Services confusion

This morning, the Institute for Supply Management (ISM) released its index of nonmanufacturing activity — showing an economic rebound. That is good. But the reporting on this index is bad — and misleading. The index gets reported as “services” — as in this story Service Sector’s Rebound Reflects Strength in Exports – WSJ.com. It is not a “services” index; it is a non-manufacturing index. There is a huge difference between the two. For example, the ISM non-manufacturing index includes the following industries: Agriculture, Forestry, Fishing & Hunting; Mining, and Construction. In addition, the survey includes both what I call tangible services (involving physical activities) and intangible services (not involving physical activities). It also includes both transactional services (such as Retail trade and Transportation & Warehousing) and informational services (such as Professional, Scientific & Technical Services, and Educational Services).
The ISM gets it right — this is a measure of the non-manufacturing portion of the economy. It is the reporters and the press who get it wrong. It simply illustrates how locked in to an outmoded mentality we are. If it is not manufacturing, it must be services, right? Wrong, wrong, wrong.

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Trade secrets

While most of the focus is on patents, here is a story to show that the concept of trade secrets is still alive and well. IRobot wins injunction against competitor – The Boston Globe:

A federal judge in Boston has issued an injunction against a Chicago-area robot maker accused of stealing trade secrets from iRobot Corp. of Burlington.
In August, iRobot sued Robotic FX Inc. of Alsip, Ill., a company founded by former iRobot engineer Jameel Ahed. IRobot claimed that Ahed had used iRobot trade secrets in the building of a robot called the Negotiator, which beat out iRobot’s PackBot for a $280 million military contract.
After the suit was filed, detectives hired by iRobot witnessed Ahed trying to discard iRobot-related materials. Ahed also acknowledged shredding data CDs and erasing hard drives. Ahed said he was not destroying evidence, but US District Judge Nancy Gertner said his behavior “gives rise to a strong inference of consciousness of guilt” and “profoundly undermines Ahed’s credibility as a witness.”
During closed court hearings, iRobot discussed three areas in which it claimed the company’s trade secrets had been stolen by Robotic FX. Gertner refused to issue an injunction covering two of the areas, saying iRobot had revealed some of the information in a patent filing, thus undermining its status as a trade secret. But Gertner said there was good evidence that Robotic FX may have misappropriated iRobot technology used to make the rubber tracks that propel its robots. “While Ahed claims that he developed the track independently, this court will not credit his testimony,” Gertner wrote. Because the tracks are vital to the operation of the Negotiator robots, the injunction is a major barrier to continued manufacturing operations at Robotic FX – at least until a trial is held in April.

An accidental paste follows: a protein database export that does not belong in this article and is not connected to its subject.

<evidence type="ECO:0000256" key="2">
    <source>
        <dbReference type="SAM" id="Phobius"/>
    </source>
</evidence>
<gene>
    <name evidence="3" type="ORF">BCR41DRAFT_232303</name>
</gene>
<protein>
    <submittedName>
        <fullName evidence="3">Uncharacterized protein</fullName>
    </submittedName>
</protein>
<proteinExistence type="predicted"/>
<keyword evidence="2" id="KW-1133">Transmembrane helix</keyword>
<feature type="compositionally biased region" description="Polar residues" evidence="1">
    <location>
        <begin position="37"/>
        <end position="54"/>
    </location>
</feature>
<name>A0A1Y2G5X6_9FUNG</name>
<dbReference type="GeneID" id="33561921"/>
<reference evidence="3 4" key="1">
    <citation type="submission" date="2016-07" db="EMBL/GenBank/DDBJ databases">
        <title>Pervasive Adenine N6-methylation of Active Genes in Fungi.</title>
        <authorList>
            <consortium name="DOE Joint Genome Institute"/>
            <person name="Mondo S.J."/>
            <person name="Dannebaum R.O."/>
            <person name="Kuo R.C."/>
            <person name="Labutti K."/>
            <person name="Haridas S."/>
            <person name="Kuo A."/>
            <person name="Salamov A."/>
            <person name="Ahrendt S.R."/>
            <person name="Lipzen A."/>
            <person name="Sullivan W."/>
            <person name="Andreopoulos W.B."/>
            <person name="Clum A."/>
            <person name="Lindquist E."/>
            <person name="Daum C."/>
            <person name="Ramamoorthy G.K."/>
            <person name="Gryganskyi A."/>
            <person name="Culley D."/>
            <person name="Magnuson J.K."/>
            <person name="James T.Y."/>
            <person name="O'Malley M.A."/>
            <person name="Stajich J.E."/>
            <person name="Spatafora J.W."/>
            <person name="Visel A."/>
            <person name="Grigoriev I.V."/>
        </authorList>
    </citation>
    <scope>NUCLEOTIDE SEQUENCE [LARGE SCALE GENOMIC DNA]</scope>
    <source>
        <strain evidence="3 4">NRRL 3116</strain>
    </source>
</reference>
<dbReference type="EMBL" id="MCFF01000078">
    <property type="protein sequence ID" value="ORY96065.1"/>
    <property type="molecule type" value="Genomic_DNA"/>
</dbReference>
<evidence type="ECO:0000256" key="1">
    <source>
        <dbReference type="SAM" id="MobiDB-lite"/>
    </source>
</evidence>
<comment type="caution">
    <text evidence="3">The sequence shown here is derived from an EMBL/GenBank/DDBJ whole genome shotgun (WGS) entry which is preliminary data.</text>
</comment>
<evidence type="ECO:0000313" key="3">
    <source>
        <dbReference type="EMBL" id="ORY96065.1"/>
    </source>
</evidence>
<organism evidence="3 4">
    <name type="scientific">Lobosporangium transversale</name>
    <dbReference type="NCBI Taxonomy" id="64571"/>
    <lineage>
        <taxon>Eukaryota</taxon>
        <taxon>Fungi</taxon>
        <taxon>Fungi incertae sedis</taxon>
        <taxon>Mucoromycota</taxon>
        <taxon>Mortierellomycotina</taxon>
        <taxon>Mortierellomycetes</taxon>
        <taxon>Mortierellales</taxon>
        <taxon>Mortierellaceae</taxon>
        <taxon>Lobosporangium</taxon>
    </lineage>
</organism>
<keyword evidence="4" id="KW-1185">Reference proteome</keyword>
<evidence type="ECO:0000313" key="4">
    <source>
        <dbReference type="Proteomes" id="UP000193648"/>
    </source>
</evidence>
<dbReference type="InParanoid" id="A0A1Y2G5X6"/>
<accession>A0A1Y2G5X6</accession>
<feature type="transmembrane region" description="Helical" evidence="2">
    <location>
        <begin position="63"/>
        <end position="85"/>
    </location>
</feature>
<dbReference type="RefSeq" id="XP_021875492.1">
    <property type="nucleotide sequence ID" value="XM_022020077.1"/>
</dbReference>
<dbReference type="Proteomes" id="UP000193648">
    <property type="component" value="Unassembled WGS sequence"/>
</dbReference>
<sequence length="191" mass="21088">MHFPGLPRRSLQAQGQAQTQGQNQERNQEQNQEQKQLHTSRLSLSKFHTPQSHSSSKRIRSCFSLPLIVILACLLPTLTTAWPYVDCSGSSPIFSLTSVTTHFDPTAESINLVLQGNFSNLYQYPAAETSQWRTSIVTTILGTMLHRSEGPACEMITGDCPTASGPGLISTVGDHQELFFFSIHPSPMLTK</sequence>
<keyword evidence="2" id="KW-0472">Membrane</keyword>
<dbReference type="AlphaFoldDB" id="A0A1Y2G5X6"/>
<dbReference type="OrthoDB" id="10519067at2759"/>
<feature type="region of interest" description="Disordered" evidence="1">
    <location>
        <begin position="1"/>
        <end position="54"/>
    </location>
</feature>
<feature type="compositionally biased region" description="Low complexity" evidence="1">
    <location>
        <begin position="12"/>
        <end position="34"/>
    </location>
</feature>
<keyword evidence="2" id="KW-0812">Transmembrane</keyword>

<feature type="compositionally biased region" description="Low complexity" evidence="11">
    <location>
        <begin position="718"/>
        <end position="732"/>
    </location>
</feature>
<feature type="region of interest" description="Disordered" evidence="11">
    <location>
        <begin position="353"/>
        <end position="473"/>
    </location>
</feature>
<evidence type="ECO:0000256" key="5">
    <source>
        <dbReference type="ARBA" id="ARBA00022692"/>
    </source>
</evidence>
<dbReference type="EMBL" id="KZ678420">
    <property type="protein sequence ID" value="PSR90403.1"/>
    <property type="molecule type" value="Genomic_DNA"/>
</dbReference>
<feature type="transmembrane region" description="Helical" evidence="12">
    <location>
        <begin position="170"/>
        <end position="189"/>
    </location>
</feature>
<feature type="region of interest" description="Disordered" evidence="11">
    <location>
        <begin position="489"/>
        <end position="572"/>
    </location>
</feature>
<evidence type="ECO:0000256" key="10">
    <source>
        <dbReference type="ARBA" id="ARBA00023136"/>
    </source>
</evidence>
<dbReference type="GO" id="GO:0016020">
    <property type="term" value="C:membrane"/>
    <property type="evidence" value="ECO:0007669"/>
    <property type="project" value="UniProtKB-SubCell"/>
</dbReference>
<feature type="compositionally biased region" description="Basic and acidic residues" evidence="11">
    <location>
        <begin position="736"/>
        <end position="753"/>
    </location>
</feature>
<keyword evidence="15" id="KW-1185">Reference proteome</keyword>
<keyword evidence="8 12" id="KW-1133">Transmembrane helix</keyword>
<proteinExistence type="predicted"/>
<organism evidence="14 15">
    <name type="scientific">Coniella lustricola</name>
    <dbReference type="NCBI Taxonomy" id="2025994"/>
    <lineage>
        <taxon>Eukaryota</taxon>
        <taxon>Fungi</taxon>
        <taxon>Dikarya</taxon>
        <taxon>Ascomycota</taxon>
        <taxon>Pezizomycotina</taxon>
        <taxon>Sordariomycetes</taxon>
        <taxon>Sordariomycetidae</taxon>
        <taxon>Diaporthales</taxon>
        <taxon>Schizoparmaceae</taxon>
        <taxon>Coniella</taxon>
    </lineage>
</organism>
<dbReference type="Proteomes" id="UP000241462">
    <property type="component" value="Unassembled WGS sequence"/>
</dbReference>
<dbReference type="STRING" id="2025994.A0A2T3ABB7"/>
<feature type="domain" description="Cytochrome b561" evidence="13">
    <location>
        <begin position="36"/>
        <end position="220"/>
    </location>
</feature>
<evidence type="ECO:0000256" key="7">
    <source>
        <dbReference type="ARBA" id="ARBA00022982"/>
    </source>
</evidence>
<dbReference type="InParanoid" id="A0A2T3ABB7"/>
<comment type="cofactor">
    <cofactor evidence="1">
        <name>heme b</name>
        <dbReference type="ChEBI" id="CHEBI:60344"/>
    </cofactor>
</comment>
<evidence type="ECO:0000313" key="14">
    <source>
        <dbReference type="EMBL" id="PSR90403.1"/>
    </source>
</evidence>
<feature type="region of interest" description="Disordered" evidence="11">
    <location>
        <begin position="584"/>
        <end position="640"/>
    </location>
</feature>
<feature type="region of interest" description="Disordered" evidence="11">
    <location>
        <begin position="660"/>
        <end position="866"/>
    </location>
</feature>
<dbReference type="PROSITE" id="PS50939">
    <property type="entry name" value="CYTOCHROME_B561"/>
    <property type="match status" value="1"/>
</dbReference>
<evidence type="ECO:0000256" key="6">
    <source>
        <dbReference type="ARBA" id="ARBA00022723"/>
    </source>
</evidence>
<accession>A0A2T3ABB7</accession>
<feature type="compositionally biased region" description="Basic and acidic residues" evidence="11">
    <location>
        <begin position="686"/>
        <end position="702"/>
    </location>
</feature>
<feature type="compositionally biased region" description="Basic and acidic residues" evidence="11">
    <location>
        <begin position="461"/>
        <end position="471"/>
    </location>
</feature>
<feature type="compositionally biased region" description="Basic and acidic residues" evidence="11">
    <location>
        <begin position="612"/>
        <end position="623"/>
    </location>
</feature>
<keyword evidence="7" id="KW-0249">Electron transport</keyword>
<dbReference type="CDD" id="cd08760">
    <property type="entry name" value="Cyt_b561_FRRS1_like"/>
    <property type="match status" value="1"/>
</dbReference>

Of course, patents are totally out of this case. iRobots actually filed two cases — a trade secrets case in Boston and a patent infringement case in Alabama. No word on the status of that case.
There is an interesting national security twist to this. RoboticFX won a contract to build 3000 bomb detection robots for the Army — a contract which is now on hold.

Homers

No, not the blind Greek poet or Bart Simpson’s dad. Homers are, according to a study by Harvard Business School professor Michel Anteby (Homers: Secrets on the Factory Floor — HBS Working Knowledge), those things that skilled workers make at the shop for personal use:

A factory worker uses company time and materials to fashion a lamp he will take home for personal use—an artifact called a “homer.” The practice is probably illegal and clearly against written company policy. If discovered, the worker could be fired on the spot for his action.
The consequences of homer making seem cut and dried. But not so fast, says Harvard Business School assistant professor Michel Anteby. In interviews with retirees of the French Pierreville aeronautics plant, Anteby found, perhaps not surprisingly, a veil of secrecy around the practice—but also a quiet complicity between workers and management.
Perhaps most surprising of all, Anteby argues, is that the practice may help some organizations be more effective. Homer making keeps teams together and skills sharp during idle times in the highly cyclic aeronautics business, for example. Also, someone’s well-crafted homer can be a source of pride when fellow workers take note. Says Anteby: “If employers are able to tap into these drivers, and remain within the legal boundary, then they might be in a better position to allow their employees to blossom.”